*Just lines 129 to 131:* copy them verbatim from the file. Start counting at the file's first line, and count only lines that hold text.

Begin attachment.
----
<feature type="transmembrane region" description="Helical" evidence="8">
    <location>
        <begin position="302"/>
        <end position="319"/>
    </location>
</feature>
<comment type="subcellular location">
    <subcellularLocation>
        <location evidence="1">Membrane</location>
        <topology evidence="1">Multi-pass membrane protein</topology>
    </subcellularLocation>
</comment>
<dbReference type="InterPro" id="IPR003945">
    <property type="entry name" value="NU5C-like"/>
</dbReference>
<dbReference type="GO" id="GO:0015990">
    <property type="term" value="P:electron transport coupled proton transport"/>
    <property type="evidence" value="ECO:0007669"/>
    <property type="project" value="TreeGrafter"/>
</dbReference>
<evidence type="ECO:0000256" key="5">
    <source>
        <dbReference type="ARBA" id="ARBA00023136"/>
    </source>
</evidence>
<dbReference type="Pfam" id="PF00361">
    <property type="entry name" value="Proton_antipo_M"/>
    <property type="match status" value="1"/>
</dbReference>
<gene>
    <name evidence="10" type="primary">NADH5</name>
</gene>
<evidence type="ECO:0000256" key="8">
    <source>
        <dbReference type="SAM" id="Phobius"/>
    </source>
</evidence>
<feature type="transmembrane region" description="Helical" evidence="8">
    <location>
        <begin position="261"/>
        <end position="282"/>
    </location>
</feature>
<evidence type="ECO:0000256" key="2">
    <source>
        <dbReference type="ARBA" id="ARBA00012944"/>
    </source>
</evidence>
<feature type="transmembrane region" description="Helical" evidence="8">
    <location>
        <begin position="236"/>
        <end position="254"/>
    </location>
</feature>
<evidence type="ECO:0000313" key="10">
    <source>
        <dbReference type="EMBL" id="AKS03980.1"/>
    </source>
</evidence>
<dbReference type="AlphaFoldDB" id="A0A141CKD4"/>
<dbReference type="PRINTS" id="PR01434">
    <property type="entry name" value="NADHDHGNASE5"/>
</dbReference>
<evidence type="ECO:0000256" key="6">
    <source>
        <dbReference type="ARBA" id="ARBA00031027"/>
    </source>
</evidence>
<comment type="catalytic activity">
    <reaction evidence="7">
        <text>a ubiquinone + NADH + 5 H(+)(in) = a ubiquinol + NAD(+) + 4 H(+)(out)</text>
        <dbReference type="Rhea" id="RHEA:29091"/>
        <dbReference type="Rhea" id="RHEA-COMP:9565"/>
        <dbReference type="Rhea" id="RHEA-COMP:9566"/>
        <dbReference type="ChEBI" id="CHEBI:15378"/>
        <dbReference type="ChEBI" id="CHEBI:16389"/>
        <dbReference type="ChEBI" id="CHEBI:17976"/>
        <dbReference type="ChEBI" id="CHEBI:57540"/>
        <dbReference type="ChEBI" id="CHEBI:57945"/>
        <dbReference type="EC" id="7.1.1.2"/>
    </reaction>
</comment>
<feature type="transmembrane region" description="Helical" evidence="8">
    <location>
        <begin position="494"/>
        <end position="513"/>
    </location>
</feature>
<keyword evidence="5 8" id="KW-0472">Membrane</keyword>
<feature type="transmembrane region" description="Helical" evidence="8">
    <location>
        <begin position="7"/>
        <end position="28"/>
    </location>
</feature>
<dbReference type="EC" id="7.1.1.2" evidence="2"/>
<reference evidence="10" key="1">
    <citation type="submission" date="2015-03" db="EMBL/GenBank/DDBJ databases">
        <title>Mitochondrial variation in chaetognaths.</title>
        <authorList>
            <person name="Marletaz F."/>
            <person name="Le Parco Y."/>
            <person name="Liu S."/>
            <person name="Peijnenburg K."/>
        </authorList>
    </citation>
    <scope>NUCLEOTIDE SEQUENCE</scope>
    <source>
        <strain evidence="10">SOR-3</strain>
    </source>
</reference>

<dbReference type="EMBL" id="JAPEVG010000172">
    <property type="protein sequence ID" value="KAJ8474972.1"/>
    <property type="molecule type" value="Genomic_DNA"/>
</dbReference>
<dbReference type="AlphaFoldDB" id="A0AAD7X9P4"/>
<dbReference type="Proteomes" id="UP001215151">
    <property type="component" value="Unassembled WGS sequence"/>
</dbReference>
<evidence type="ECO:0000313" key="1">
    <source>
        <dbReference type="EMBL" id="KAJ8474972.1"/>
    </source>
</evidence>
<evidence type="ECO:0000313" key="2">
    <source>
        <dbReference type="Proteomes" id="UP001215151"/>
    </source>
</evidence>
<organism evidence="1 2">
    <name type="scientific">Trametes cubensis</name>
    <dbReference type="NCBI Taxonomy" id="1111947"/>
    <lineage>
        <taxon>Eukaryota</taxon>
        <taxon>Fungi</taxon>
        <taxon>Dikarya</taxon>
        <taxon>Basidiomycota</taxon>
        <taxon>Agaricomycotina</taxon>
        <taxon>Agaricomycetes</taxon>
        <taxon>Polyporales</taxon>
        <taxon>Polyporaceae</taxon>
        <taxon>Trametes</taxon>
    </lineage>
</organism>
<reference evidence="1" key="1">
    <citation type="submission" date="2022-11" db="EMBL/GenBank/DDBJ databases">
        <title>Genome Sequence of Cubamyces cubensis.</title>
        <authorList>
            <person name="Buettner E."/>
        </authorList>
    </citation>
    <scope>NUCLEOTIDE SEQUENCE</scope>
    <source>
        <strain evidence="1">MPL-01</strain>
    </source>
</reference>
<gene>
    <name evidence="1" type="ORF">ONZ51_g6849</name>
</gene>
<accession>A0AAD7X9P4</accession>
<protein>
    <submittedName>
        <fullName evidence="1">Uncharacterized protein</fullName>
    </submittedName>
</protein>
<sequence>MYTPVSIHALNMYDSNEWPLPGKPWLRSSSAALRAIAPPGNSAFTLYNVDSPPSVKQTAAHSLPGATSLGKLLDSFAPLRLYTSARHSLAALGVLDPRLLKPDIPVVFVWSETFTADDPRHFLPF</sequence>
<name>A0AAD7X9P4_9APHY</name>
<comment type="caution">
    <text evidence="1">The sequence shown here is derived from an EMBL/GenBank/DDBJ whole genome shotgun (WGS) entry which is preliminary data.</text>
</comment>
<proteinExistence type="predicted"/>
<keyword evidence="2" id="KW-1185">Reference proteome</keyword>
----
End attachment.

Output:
</evidence>
<organism evidence="1 2">
    <name type="scientific">Trametes cubensis</name>